NEW ORLEANS -- Our eternal search for heroic athletes has taken us through a wilderness of deceit and hypocrisy, including crimes against nature and man, so it feels natural to look around now, at this moment, and behold a most fitting king of the jungle.
Is there any doubt that Ray Lewis, no less leonine than Mufasa, is abundantly apropos for today's definition of stardom?
Or that the Baltimore middle linebacker's decision to retire, which set off the underdog Ravens' dash toward Super Bowl XLVII against the 49ers, is an example of exquisite timing?
Lewis is the marquee athlete's voice of our times, an iconic and charismatic leader in a wildly popular and innately violent game. His roar reverberates beyond his team, beyond football, beyond sports.
"The things that he says, at the times that he says them, (are) amazing," says Ravens teammate Chris Johnson, a former Raider. "He's such a spiritual person that when you hear all his words, you think they're actually coming from God."
Ray's cultural significance, for better or worse, possibly both, surely will outlast the flames being fanned by raging Harbaugh-on-Harbaugh hysteria.
The hottest topic linked to Lewis this week is a Sports Illustrated story in which it is reported he allegedly used a deer antler spray -- a substance banned by the NFL -- to hasten his recovery from a torn triceps muscle.
Lewis responded with a denial Tuesday and went even further Wednesday, suggesting the story is a sinister plan designed to test him and his teammates.
"It's a joke, if you know me. I tell them all the time, and this is what I try to teach them, is don't let people from the outside ever come and disturb what's inside," Lewis said Wednesday. "That is the trick of the devil. The trick of the devil is to kill, steal and destroy. That is what he comes to do. He comes to distract you from everything you are trying to do."
Such reliance on religious imagery explains how far Lewis has come from January 2000 and that night when he and several friends went out to an Atlanta nightclub, and two men were stabbed to death.
Richard Lollar was 24, Jacinth Baker 21. Baker's DNA was found in Lewis' limo. Lewis and two friends were facing charges in the case when Lewis agreed to plead guilty to obstruction of justice in exchange for testifying against his companions -- both of whom were acquitted.
Lewis reportedly reached financial settlements with families of both victims and has spent most of the years since then playing terrific football, leading his team, quoting scripture and praising his God.
"We have already used him as our team chaplain," Ravens coach John Harbaugh says, "so Ray could double up anytime he wants."
And now, as he takes his "last ride," the eyes of the world are upon Lewis.
"I know a lot of people are making fun of Ray, about how he's talking and how he is on camera, really emotional. It's the truth," says longtime Ravens teammate Ed Reed. "He is a very spiritual person and it's just been real. Many of us don't see that or have that gift when it comes to spirituality. So to be a part of it and know that God is moving things, it's impressive."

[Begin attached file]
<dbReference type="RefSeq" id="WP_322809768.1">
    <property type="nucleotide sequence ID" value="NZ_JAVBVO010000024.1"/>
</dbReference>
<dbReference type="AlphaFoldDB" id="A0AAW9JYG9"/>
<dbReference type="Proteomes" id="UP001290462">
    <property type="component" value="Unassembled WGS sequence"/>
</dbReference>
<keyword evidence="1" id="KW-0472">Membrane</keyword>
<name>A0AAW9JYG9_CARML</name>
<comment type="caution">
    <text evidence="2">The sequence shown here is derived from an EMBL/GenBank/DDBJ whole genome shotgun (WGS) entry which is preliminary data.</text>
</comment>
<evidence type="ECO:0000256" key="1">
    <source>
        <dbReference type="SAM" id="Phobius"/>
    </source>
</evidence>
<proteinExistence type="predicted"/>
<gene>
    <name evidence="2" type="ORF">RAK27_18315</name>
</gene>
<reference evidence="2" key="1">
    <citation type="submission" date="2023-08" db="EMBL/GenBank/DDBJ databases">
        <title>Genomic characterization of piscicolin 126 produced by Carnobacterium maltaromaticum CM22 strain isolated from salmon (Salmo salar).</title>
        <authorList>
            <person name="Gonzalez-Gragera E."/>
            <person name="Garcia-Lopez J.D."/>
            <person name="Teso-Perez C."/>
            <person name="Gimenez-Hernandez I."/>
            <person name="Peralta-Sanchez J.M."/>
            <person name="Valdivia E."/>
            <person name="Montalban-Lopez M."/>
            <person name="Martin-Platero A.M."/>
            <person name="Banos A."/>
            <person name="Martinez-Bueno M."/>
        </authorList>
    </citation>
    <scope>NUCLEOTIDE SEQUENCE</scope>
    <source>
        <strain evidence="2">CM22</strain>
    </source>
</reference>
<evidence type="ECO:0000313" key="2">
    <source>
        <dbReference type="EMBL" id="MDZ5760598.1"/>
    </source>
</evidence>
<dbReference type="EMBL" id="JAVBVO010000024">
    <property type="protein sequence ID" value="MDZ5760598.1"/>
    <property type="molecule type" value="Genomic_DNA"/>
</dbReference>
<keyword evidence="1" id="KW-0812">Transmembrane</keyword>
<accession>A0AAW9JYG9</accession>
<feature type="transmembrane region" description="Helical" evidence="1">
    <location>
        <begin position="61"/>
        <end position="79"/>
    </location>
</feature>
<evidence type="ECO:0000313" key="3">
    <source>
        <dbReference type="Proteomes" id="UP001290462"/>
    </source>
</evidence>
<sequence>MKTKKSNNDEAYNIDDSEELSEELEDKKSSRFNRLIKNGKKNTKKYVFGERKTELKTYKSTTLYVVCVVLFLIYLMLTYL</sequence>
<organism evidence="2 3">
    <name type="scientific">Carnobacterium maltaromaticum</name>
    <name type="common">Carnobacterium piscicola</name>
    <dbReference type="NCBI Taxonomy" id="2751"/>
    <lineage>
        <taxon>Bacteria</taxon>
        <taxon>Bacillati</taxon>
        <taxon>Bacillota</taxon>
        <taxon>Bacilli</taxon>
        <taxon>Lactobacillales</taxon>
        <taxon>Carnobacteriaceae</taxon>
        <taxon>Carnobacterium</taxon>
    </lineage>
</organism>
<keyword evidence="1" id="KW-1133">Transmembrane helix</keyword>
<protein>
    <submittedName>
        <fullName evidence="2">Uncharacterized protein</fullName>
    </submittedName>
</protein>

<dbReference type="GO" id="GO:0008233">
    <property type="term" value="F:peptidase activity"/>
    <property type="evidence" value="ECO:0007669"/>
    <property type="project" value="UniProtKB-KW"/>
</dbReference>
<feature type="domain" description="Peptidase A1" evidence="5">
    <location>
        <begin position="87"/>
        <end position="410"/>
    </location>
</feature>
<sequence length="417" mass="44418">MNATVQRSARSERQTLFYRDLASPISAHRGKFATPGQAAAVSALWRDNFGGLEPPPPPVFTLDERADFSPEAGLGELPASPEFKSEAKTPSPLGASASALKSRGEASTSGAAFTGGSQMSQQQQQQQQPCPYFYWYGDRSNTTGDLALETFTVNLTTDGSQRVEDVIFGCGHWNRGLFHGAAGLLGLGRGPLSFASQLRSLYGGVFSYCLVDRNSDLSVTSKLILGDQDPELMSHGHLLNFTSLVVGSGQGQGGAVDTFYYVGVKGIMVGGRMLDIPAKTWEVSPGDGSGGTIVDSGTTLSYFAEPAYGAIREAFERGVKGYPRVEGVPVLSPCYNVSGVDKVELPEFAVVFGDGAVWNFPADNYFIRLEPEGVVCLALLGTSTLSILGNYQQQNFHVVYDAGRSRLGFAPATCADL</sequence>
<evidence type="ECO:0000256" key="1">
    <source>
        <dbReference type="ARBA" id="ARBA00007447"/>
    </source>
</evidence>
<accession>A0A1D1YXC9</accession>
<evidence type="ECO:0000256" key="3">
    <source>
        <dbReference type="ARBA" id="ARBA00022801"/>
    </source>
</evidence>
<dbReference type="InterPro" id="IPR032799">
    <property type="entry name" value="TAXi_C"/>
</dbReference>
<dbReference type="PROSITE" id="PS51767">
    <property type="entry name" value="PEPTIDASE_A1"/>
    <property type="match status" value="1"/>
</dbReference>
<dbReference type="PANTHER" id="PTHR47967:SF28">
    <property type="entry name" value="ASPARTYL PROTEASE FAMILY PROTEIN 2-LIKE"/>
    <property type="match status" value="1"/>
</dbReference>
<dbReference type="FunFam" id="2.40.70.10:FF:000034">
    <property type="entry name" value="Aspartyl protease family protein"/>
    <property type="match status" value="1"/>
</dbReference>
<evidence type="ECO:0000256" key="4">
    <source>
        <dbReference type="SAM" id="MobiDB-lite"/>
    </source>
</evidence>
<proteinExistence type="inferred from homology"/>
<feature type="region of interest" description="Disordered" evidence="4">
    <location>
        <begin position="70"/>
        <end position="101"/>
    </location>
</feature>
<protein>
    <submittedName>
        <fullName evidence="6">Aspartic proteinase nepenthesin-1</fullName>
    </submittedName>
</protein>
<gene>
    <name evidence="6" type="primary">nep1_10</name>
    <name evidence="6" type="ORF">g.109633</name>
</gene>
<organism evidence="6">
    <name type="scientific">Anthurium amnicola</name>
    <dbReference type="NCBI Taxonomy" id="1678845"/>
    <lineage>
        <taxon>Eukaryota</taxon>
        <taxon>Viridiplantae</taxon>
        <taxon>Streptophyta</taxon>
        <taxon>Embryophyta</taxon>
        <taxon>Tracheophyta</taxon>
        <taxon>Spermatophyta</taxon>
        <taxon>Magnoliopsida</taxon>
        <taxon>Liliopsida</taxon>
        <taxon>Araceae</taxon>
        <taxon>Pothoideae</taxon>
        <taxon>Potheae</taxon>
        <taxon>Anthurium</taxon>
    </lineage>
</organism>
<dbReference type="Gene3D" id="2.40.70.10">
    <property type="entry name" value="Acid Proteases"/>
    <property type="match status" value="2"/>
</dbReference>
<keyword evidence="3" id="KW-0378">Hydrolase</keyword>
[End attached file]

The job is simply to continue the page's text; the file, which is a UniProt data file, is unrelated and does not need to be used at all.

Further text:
Ray's contradictory life and his apparent tale of redemption may be why no active athlete on this continent touches as many nerves. Like the loquacious Muhammad Ali and the bodacious Bob Knight, Lewis is as galvanizing as he is polarizing. He is both admired and reviled, as was the boorish Barry Bonds and the menacing Mike Tyson.
Lewis is both saint and sinner, as are we all. He is us, like him or not.
That he is such a good guy and bad boy at once makes Lewis the right man to be under the brightest spotlight on the biggest stage in all of sport. He represents what is wrong with humanity. And, perhaps, what is right.
"He's like a brother," says Frank Gore, the 49ers running back who will try to outmaneuver Lewis on the field Sunday.
"I was star-struck when he came to Maryland to see us," says Baltimore wide receiver Torrey Smith, who played with Ray's brother in college. "Now I'm a teammate and I look at him like a brother you can talk to about anything."
Baltimore teammate Terrell Suggs refers to Lewis as "Mufasa," the courageous and paternally wise lion character from "The Lion King."
Says 49ers coach Jim Harbaugh: "Ray Lewis is one of the greatest players to ever play the game. He's a fine person, he's a great football player and a man I truly respect."
The transformation of Lewis' image, from that of hoodlum to that of sanctified and revered leader, has been as remarkable as anything we've seen since Ali's faith and serenity allowed him to evolve -- in the minds of skeptics -- from draft-dodging reprobate to global faith healer. Ali has been arguably the most hated of American athletes and, simultaneously, the most beloved.
This is the territory into which Lewis threatens to tread. It's deep. And it's rare.
A photo of Lewis, hands clasped in prayer, graces the cover of the current edition of SI. Above his head floats a single question: "Does God Care Who Wins The Super Bowl?" Lewis would imply he does. Ray's teammates will say they believe what Ray believes, feel what he feels.
The power of Ray can be debated, as can the gospel of Ray. But it's Ray and his Ravens that stand in the way of the 49ers and their sixth Super Bowl trophy.